"I hope, I pray, that there won't be any loss of life because of it," he said.
While the hurricane's winds registered as only a Category 1 on a scale of five, it packed "astoundingly low" barometric pressure, giving it terrific energy to push water inland, said Kerry Emanuel, a professor of meteorology at MIT.
"We are looking at the highest storm surges ever recorded" in the Northeast, said Jeff Masters, meteorology director for Weather Underground, a private forecasting service. "The energy of the storm surge is off the charts, basically."
In New York City, authorities worried that salt water would seep through the boarded-up street grates and through the sandbags placed at subway entrances, damaging the electrical connections needed to operate the subway.
Hours before landfall, there was graphic evidence of the storm's power.
A construction crane atop a luxury high-rise in New York City collapsed in the wind and dangled precariously 74 floors above the street. Forecasters said the wind at the top the building may have been close to 95 mph.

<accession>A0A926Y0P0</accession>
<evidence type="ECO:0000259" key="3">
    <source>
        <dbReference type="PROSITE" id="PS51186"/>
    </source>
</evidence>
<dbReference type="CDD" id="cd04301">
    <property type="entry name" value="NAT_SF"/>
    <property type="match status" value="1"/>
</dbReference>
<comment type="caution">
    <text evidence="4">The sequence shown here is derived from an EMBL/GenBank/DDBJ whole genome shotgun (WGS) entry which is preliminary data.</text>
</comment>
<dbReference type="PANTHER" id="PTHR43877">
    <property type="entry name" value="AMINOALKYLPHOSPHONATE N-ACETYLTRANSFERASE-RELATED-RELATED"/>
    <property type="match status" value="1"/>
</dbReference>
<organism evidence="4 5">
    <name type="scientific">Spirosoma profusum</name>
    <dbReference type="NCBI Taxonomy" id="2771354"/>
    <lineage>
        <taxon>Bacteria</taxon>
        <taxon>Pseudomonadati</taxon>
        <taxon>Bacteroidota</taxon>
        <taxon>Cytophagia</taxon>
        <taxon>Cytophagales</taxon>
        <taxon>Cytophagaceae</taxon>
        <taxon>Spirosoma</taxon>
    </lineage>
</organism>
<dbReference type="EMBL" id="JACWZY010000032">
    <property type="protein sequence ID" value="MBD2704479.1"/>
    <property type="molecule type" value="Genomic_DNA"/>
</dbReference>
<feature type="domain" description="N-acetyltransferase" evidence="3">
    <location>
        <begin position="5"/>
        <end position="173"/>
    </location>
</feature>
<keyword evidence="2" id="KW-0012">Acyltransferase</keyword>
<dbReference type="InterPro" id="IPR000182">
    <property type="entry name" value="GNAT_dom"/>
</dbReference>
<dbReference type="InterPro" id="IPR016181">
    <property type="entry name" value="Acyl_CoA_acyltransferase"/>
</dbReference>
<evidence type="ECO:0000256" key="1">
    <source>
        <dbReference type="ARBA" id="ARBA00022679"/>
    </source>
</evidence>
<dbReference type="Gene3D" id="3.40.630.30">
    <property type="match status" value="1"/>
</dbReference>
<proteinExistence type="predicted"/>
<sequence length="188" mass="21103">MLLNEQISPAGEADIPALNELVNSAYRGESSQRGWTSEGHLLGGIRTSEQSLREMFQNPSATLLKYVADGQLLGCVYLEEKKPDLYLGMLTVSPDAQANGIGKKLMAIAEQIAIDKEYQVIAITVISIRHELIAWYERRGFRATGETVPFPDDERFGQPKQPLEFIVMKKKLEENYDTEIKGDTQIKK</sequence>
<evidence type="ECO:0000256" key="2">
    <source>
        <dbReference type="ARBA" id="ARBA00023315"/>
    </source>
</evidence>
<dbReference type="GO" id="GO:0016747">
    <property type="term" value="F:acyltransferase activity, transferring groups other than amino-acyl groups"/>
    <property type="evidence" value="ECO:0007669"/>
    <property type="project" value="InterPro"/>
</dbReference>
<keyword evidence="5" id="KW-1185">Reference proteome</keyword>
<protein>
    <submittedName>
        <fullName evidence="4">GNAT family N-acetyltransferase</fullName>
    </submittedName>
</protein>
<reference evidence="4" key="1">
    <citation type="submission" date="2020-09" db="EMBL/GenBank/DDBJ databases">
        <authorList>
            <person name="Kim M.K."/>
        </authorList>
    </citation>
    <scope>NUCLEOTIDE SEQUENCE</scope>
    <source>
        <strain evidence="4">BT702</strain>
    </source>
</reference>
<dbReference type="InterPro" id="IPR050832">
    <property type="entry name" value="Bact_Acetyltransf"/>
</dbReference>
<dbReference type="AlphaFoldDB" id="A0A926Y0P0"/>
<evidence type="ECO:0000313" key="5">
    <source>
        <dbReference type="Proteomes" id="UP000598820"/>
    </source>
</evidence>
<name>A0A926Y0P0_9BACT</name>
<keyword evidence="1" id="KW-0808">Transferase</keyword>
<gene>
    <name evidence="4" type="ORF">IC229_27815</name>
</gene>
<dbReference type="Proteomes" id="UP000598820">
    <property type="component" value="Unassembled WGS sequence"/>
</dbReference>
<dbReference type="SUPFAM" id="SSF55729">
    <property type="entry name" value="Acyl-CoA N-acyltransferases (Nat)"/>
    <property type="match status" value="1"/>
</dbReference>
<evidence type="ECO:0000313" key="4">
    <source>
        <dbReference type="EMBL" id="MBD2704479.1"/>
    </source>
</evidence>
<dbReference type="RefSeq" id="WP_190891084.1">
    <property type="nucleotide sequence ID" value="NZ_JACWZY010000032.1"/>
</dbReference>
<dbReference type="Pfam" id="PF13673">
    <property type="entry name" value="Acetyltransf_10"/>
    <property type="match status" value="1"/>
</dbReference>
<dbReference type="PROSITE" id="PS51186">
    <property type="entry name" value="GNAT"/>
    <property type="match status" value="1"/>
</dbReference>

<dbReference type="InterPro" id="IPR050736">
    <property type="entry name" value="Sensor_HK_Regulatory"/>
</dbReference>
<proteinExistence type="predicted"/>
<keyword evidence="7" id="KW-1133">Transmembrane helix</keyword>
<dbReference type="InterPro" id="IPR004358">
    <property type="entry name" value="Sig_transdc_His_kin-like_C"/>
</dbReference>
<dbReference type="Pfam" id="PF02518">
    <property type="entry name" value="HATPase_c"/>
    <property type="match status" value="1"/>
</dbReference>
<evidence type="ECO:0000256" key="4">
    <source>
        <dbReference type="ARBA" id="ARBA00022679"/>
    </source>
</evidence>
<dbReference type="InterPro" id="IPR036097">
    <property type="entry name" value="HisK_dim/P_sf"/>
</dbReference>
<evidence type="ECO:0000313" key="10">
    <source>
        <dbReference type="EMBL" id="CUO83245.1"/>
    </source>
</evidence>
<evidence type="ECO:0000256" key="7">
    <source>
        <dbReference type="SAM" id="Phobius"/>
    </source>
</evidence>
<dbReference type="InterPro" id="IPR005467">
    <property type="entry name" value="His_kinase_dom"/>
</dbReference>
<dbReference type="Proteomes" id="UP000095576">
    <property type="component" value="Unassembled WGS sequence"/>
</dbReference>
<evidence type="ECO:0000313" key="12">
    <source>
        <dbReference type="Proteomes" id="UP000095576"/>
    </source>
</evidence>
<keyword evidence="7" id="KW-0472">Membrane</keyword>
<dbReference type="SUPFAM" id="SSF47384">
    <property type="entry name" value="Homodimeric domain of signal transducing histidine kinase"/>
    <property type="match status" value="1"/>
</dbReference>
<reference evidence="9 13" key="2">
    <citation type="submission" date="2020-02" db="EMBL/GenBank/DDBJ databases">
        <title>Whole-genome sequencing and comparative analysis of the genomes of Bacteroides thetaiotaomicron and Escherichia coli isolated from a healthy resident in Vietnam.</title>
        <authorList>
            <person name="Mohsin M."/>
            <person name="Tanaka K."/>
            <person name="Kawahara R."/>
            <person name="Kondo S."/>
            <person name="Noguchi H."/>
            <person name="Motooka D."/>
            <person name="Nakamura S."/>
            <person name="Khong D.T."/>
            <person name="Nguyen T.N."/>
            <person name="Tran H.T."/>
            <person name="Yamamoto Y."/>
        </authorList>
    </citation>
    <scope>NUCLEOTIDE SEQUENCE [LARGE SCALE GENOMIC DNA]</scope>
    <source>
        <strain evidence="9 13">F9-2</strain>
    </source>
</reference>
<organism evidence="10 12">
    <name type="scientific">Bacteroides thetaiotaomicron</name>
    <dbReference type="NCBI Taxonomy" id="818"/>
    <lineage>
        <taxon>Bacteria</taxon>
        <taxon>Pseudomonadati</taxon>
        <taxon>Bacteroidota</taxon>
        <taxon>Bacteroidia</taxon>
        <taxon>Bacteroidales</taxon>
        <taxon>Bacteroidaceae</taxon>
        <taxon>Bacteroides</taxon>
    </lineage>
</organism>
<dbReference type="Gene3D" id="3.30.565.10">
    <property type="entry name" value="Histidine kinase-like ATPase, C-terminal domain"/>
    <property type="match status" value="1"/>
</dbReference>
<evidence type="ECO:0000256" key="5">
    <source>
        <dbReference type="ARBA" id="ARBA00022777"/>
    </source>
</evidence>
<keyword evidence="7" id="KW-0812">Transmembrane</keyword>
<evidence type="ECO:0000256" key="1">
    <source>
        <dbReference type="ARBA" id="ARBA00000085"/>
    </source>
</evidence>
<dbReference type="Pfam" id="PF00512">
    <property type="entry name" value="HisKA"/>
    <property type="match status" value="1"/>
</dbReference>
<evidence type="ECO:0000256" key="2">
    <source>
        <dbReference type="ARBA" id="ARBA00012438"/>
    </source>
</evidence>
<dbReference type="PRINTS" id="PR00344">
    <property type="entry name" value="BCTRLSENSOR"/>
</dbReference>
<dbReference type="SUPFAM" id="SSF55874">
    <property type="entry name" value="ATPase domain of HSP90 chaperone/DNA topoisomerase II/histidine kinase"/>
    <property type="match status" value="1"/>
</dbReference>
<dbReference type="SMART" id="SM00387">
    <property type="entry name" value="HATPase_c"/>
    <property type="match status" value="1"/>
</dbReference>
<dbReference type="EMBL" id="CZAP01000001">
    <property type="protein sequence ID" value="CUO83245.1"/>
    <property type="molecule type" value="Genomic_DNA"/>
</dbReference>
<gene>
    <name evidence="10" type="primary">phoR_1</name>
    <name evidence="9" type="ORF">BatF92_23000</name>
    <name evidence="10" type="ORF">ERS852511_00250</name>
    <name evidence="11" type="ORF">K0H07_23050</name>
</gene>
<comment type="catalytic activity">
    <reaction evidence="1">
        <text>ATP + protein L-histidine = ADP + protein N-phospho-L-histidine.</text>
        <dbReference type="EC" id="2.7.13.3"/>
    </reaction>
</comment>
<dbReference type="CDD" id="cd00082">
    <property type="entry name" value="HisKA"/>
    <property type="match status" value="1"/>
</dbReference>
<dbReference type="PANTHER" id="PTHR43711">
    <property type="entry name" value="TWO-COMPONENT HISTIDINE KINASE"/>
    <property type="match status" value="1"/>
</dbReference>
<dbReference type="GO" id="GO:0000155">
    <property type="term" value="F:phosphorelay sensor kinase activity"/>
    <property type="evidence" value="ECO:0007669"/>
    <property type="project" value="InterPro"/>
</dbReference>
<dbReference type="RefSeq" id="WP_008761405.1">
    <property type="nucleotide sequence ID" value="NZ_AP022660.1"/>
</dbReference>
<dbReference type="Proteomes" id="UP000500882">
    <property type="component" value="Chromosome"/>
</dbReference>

Off North Carolina, a replica of the 18th-century sailing ship HMS Bounty that was built for the 1962 Marlon Brando movie "Mutiny on the Bounty" went down in the storm, and 14 crew members were rescued by helicopter from rubber lifeboats bobbing in 18-foot seas. Another crew member was found hours later but was unresponsive. The captain was missing.
At Cape May, water sloshed over the seawall, and it punched through dunes in other seaside communities. Sandy also tore away an old section of Atlantic City's historic boardwalk.
"When I think about how much water is already in the streets, and how much more is going to come with high tide tonight, this is going to be devastating," said Bob McDevitt, president of the main Atlantic City casino workers union. "I think this is going to be a really bad situation tonight."